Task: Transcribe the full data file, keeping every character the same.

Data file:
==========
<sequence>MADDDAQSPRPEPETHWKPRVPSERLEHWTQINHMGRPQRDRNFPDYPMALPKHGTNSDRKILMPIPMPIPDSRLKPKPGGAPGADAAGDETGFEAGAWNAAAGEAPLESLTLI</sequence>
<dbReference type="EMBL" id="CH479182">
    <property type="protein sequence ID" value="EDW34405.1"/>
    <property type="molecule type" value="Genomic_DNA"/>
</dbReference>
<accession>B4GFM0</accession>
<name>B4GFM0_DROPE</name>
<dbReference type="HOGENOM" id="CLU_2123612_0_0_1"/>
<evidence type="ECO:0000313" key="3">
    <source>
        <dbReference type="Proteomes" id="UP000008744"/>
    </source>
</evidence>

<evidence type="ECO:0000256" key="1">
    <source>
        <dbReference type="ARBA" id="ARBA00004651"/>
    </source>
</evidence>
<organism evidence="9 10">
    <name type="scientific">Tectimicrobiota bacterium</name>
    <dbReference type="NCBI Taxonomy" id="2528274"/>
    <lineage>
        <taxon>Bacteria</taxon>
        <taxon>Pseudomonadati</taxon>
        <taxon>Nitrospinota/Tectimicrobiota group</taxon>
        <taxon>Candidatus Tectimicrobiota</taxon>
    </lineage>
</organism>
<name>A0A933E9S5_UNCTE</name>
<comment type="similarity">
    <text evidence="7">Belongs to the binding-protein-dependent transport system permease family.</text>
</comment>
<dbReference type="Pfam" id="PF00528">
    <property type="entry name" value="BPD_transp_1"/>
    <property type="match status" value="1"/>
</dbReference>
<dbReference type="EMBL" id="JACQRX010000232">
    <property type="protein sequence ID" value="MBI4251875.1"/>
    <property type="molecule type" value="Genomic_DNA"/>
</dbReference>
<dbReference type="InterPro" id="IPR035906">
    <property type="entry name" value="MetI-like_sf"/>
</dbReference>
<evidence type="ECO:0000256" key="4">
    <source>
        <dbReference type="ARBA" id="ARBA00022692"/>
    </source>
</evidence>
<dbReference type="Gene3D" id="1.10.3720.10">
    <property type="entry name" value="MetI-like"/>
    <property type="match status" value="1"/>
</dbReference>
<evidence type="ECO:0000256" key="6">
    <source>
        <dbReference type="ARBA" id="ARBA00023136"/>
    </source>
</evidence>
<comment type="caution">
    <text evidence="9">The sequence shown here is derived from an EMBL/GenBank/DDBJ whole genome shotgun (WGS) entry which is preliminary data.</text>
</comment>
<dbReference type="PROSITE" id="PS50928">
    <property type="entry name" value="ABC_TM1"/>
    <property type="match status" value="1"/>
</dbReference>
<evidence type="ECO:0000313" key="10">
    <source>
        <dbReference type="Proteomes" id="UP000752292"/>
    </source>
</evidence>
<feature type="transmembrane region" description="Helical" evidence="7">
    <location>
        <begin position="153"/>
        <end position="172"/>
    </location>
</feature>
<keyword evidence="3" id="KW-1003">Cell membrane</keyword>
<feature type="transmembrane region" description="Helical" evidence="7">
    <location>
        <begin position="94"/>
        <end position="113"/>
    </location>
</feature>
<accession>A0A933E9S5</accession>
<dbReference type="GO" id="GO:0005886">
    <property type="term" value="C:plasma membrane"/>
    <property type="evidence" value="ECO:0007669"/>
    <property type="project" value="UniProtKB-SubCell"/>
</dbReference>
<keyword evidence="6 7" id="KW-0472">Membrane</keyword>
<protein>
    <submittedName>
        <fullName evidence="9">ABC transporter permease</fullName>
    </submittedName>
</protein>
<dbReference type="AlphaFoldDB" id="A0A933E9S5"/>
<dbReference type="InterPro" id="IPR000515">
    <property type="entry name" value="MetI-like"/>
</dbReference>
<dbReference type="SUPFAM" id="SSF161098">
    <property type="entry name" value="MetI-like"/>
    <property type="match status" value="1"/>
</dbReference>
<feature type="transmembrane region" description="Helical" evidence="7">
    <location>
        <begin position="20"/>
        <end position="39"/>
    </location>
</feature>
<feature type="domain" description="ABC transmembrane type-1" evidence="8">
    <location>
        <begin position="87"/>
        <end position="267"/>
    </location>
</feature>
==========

<sequence>MADDDAQSPRPEPETHWKPRVPSERLEHWTQINHMGRPQRDRNFPDYPMALPKHGTNSDRKILMPIPMPIPDSRLKPKPGGAPGADAAGDETGFEAGAWNAAAGEAPLESLTLI</sequence>
<dbReference type="EMBL" id="CH479182">
    <property type="protein sequence ID" value="EDW34405.1"/>
    <property type="molecule type" value="Genomic_DNA"/>
</dbReference>
<accession>B4GFM0</accession>
<name>B4GFM0_DROPE</name>
<dbReference type="HOGENOM" id="CLU_2123612_0_0_1"/>
<evidence type="ECO:0000313" key="3">
    <source>
        <dbReference type="Proteomes" id="UP000008744"/>
    </source>
</evidence>

<evidence type="ECO:0000256" key="1">
    <source>
        <dbReference type="ARBA" id="ARBA00004651"/>
    </source>
</evidence>
<organism evidence="9 10">
    <name type="scientific">Tectimicrobiota bacterium</name>
    <dbReference type="NCBI Taxonomy" id="2528274"/>
    <lineage>
        <taxon>Bacteria</taxon>
        <taxon>Pseudomonadati</taxon>
        <taxon>Nitrospinota/Tectimicrobiota group</taxon>
        <taxon>Candidatus Tectimicrobiota</taxon>
    </lineage>
</organism>
<name>A0A933E9S5_UNCTE</name>
<comment type="similarity">
    <text evidence="7">Belongs to the binding-protein-dependent transport system permease family.</text>
</comment>
<dbReference type="Pfam" id="PF00528">
    <property type="entry name" value="BPD_transp_1"/>
    <property type="match status" value="1"/>
</dbReference>
<dbReference type="EMBL" id="JACQRX010000232">
    <property type="protein sequence ID" value="MBI4251875.1"/>
    <property type="molecule type" value="Genomic_DNA"/>
</dbReference>
<dbReference type="InterPro" id="IPR035906">
    <property type="entry name" value="MetI-like_sf"/>
</dbReference>
<evidence type="ECO:0000256" key="4">
    <source>
        <dbReference type="ARBA" id="ARBA00022692"/>
    </source>
</evidence>
<dbReference type="Gene3D" id="1.10.3720.10">
    <property type="entry name" value="MetI-like"/>
    <property type="match status" value="1"/>
</dbReference>
<evidence type="ECO:0000256" key="6">
    <source>
        <dbReference type="ARBA" id="ARBA00023136"/>
    </source>
</evidence>
<comment type="caution">
    <text evidence="9">The sequence shown here is derived from an EMBL/GenBank/DDBJ whole genome shotgun (WGS) entry which is preliminary data.</text>
</comment>
<dbReference type="PROSITE" id="PS50928">
    <property type="entry name" value="ABC_TM1"/>
    <property type="match status" value="1"/>
</dbReference>
<evidence type="ECO:0000313" key="10">
    <source>
        <dbReference type="Proteomes" id="UP000752292"/>
    </source>
</evidence>
<feature type="transmembrane region" description="Helical" evidence="7">
    <location>
        <begin position="153"/>
        <end position="172"/>
    </location>
</feature>
<keyword evidence="3" id="KW-1003">Cell membrane</keyword>
<feature type="transmembrane region" description="Helical" evidence="7">
    <location>
        <begin position="94"/>
        <end position="113"/>
    </location>
</feature>
<accession>A0A933E9S5</accession>
<dbReference type="GO" id="GO:0005886">
    <property type="term" value="C:plasma membrane"/>
    <property type="evidence" value="ECO:0007669"/>
    <property type="project" value="UniProtKB-SubCell"/>
</dbReference>
<keyword evidence="6 7" id="KW-0472">Membrane</keyword>
<protein>
    <submittedName>
        <fullName evidence="9">ABC transporter permease</fullName>
    </submittedName>
</protein>
<dbReference type="AlphaFoldDB" id="A0A933E9S5"/>
<dbReference type="InterPro" id="IPR000515">
    <property type="entry name" value="MetI-like"/>
</dbReference>
<dbReference type="SUPFAM" id="SSF161098">
    <property type="entry name" value="MetI-like"/>
    <property type="match status" value="1"/>
</dbReference>
<feature type="transmembrane region" description="Helical" evidence="7">
    <location>
        <begin position="20"/>
        <end position="39"/>
    </location>
</feature>
<feature type="domain" description="ABC transmembrane type-1" evidence="8">
    <location>
        <begin position="87"/>
        <end position="267"/>
    </location>
</feature>